Tuesday, 29 November 2011
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It's been a fascinating race for the award this year, as for the first time in its five-year history one of the candidates took note of the fact that they had been nominated and began a campaign to ensure they emerged victorious. As many of you already know, Dorries, who was nominated on account of her twin attempts to change the law on abortion counselling and introduce abstinence-based sex education for girls, noticed she was in the running shortly after we opened the poll, and published a post on her infamous blog ("70 per cent fiction and 30 per cent fact") stating that "it's scary to think how many people out there hold such extreme views dressed up as acceptable in an online glossy magazine". Those "extreme views", in case you're wondering, were those of a "humanist" who had "recently commented that, not only did he believe that abortion was acceptable right up to the moment of birth, but that termination of a child's life was acceptable up until the point where the child had the ability to reason, understand and justify life".
This post attracted plenty of attention online, and Dorries, who had also taken the time to describe New Humanist as an "an anti-faith, anti-religious cult" in an interview with a local newspaper in her Bedfordshire constituency, quickly soared into the lead in our poll with over a thousand votes (having had just a few hundred prior to blogging about it herself). Unsurprisingly, many people (a good example being this post at Ministry of Truth) called on Dorries to provide a source for the "humanist" who had supposedly "recently" advocated infanticide, and justify why she had denounced humanists in general by means of this unsupported assertion, and she duly obliged by posting a second blog post, entitled "Humanists (2)" (thankfully she hasn't, as yet, ruined the franchise by releasing a third installment). In this post, the humanist who had "recently commented" on infanticide had become the Australian philosopher Peter Singer in the late 1970s, and Dorries cherrypicked some quotes from his substantial and complex work around animal rights and the suffering of severely disabled children to back up her assertion that humanists are in favour of abortion after birth. Dorries did not link directly to Singer's own work, or provide citations from his books, but instead offered a link to an evangelical website which had used the quotes.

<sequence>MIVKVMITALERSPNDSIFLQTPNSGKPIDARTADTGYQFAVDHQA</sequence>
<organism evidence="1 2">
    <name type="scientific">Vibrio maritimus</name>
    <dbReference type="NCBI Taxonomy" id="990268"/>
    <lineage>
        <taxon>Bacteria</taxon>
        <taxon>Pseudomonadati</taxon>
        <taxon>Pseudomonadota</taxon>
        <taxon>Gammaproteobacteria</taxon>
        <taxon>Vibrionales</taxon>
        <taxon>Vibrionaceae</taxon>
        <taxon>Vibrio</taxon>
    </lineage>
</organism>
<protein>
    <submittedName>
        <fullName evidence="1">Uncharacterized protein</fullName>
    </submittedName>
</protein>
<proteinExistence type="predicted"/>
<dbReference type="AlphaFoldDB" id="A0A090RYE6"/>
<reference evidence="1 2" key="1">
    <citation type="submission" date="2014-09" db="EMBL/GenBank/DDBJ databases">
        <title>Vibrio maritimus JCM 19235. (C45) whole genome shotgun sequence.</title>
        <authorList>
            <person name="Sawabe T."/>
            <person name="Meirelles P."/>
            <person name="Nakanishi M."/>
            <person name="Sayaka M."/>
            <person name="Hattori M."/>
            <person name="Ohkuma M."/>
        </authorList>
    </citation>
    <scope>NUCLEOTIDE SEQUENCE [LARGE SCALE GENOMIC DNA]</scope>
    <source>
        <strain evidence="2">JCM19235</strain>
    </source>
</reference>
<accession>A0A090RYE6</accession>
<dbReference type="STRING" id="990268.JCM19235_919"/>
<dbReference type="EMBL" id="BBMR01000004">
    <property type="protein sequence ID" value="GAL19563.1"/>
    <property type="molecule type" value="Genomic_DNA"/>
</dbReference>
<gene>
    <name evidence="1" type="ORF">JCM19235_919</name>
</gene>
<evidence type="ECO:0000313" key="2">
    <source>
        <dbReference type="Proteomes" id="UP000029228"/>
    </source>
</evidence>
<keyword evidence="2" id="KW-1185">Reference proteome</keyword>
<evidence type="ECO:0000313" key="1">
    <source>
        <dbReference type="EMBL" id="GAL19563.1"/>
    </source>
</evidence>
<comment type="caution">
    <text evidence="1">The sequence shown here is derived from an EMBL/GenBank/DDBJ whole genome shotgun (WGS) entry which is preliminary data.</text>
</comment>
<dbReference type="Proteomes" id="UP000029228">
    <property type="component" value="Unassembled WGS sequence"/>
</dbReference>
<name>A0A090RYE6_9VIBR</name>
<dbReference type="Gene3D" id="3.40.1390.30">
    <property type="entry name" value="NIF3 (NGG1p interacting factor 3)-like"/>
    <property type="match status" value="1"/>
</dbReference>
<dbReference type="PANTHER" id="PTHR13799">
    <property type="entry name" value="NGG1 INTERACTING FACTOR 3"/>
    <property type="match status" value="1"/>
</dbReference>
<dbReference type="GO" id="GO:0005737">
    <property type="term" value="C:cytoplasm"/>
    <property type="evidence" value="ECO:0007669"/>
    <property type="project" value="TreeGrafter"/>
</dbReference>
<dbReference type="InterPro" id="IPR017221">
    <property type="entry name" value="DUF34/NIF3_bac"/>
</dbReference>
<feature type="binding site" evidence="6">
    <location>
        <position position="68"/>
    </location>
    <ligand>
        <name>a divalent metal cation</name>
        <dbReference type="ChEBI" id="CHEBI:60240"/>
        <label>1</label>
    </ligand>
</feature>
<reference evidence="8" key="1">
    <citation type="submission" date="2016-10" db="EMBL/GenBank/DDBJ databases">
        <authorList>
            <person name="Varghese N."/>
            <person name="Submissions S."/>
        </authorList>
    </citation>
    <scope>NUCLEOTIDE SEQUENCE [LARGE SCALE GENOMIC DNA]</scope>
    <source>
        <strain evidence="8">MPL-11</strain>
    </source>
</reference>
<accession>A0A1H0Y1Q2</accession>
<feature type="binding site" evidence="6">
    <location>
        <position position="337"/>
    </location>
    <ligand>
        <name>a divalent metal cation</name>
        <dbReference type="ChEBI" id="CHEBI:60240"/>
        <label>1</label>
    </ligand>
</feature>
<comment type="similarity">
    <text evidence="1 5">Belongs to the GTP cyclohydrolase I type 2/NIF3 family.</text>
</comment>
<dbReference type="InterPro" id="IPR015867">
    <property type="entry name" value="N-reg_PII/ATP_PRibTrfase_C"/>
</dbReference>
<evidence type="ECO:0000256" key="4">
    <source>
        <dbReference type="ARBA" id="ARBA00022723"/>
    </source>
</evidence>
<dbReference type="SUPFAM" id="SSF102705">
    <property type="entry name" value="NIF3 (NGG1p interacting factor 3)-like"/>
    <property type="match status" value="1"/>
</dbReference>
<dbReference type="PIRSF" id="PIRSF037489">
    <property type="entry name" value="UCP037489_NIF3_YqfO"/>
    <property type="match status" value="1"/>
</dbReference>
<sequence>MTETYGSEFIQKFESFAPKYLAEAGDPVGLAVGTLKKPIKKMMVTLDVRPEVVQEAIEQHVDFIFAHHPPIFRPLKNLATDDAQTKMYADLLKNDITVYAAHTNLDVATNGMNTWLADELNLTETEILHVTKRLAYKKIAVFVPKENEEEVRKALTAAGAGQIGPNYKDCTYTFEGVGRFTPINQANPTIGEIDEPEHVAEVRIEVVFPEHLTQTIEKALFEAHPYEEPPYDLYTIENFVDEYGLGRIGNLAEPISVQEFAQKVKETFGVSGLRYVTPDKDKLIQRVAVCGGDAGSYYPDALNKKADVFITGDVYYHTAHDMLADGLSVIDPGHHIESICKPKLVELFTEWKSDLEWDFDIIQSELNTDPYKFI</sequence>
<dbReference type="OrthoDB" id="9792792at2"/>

By this point, Dorries had gained an unassailable lead in the poll, and her opponents, who included such heavyweights as the Daily Mail columnist Melanie Phillips and the Islamic fundamentalist Anjem Choudary, were left chasing shadows. By the time the poll closed yesterday, Dorries had gained 2,038 of a total 3,857 votes – a stunning 52.84 per cent share of the vote.
So, we can formally announce that Nadine Dorries, Conservative MP for Mid-Bedfordshire, is the winner, by landslide, of the 2011 New Humanist Bad Faith Award. At this point it's well worth noting that, while there was plenty of enjoyment to be had observing Dorries' outrage at her nomination, and picking apart her sweeping generalisations about humanists (which, as I suggested at the time, in my view betrayed, in spite of Dorries' own claim to be pro-choice, her lack of tolerance for anyone who dares to speak out against the anti-abortion lobby), there is a serious point behind her victory in this poll. While it is not, obviously, a scientific representation of national opinion, the fact that more than half of people voting in this poll opted for Dorries serves to highlight the weight of opposition that exists to the attacks she has mounted on abortion rights and comprehensive sex education. With her bill on abstinence due for a second reading in Parliament next year, Dorries will certainly be hearing more from her opponents in the coming months.
Posted by Paul Sims at Tuesday, November 29, 2011